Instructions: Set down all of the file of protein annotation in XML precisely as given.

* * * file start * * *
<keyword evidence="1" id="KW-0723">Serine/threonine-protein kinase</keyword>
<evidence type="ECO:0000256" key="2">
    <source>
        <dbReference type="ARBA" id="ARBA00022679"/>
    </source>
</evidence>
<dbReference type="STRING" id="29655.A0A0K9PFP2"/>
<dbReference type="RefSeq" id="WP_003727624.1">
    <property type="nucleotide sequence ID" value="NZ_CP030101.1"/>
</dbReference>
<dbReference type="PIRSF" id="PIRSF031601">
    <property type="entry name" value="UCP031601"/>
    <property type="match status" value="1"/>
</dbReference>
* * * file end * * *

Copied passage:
<keyword evidence="1" id="KW-0723">Serine/threonine-protein kinase</keyword>
<evidence type="ECO:0000256" key="2">
    <source>
        <dbReference type="ARBA" id="ARBA00022679"/>
    </source>
</evidence>
<dbReference type="STRING" id="29655.A0A0K9PFP2"/>
<dbReference type="RefSeq" id="WP_003727624.1">
    <property type="nucleotide sequence ID" value="NZ_CP030101.1"/>
</dbReference>
<dbReference type="PIRSF" id="PIRSF031601">
    <property type="entry name" value="UCP031601"/>
    <property type="match status" value="1"/>
</dbReference>